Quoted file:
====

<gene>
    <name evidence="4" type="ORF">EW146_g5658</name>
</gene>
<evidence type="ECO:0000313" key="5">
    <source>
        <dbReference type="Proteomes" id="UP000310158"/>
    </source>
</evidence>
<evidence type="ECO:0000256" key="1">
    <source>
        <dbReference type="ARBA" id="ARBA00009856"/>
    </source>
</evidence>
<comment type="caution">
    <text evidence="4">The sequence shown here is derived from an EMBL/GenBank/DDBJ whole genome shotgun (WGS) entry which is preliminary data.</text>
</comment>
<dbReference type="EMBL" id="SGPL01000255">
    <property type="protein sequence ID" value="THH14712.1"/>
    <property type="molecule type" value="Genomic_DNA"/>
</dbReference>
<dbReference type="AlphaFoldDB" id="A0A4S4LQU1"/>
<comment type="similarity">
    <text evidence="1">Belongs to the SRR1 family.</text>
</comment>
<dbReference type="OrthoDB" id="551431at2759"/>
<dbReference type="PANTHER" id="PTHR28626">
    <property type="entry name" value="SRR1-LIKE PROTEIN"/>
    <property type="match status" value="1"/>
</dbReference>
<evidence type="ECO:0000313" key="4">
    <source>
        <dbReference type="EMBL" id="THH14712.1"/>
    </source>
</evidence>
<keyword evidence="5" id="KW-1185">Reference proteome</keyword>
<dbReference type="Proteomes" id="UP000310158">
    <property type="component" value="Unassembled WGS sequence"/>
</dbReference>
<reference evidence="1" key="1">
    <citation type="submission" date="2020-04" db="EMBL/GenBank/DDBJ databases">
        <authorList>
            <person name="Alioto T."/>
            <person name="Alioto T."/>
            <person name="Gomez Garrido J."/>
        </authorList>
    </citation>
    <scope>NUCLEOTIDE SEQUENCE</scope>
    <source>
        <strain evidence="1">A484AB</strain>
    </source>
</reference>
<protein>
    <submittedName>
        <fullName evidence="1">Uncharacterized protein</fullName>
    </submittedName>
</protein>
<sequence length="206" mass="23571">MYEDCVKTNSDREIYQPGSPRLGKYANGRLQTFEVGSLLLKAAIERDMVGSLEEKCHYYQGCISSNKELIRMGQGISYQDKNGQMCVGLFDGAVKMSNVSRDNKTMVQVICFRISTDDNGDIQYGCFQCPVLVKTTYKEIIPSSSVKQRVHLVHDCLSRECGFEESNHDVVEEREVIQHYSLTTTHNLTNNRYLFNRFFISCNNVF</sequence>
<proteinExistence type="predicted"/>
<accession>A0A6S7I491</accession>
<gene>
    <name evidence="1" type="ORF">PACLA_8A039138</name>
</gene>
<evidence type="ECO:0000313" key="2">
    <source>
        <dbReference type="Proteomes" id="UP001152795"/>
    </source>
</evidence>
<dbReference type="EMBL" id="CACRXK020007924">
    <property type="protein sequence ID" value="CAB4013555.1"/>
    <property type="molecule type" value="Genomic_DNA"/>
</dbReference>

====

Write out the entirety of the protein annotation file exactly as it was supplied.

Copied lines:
<gene>
    <name evidence="4" type="ORF">EW146_g5658</name>
</gene>
<evidence type="ECO:0000313" key="5">
    <source>
        <dbReference type="Proteomes" id="UP000310158"/>
    </source>
</evidence>
<evidence type="ECO:0000256" key="1">
    <source>
        <dbReference type="ARBA" id="ARBA00009856"/>
    </source>
</evidence>
<comment type="caution">
    <text evidence="4">The sequence shown here is derived from an EMBL/GenBank/DDBJ whole genome shotgun (WGS) entry which is preliminary data.</text>
</comment>
<dbReference type="EMBL" id="SGPL01000255">
    <property type="protein sequence ID" value="THH14712.1"/>
    <property type="molecule type" value="Genomic_DNA"/>
</dbReference>
<dbReference type="AlphaFoldDB" id="A0A4S4LQU1"/>
<comment type="similarity">
    <text evidence="1">Belongs to the SRR1 family.</text>
</comment>
<dbReference type="OrthoDB" id="551431at2759"/>
<dbReference type="PANTHER" id="PTHR28626">
    <property type="entry name" value="SRR1-LIKE PROTEIN"/>
    <property type="match status" value="1"/>
</dbReference>
<evidence type="ECO:0000313" key="4">
    <source>
        <dbReference type="EMBL" id="THH14712.1"/>
    </source>
</evidence>
<keyword evidence="5" id="KW-1185">Reference proteome</keyword>
<dbReference type="Proteomes" id="UP000310158">
    <property type="component" value="Unassembled WGS sequence"/>
</dbReference>
<reference evidence="1" key="1">
    <citation type="submission" date="2020-04" db="EMBL/GenBank/DDBJ databases">
        <authorList>
            <person name="Alioto T."/>
            <person name="Alioto T."/>
            <person name="Gomez Garrido J."/>
        </authorList>
    </citation>
    <scope>NUCLEOTIDE SEQUENCE</scope>
    <source>
        <strain evidence="1">A484AB</strain>
    </source>
</reference>
<protein>
    <submittedName>
        <fullName evidence="1">Uncharacterized protein</fullName>
    </submittedName>
</protein>
<sequence length="206" mass="23571">MYEDCVKTNSDREIYQPGSPRLGKYANGRLQTFEVGSLLLKAAIERDMVGSLEEKCHYYQGCISSNKELIRMGQGISYQDKNGQMCVGLFDGAVKMSNVSRDNKTMVQVICFRISTDDNGDIQYGCFQCPVLVKTTYKEIIPSSSVKQRVHLVHDCLSRECGFEESNHDVVEEREVIQHYSLTTTHNLTNNRYLFNRFFISCNNVF</sequence>
<proteinExistence type="predicted"/>
<accession>A0A6S7I491</accession>
<gene>
    <name evidence="1" type="ORF">PACLA_8A039138</name>
</gene>
<evidence type="ECO:0000313" key="2">
    <source>
        <dbReference type="Proteomes" id="UP001152795"/>
    </source>
</evidence>
<dbReference type="EMBL" id="CACRXK020007924">
    <property type="protein sequence ID" value="CAB4013555.1"/>
    <property type="molecule type" value="Genomic_DNA"/>
</dbReference>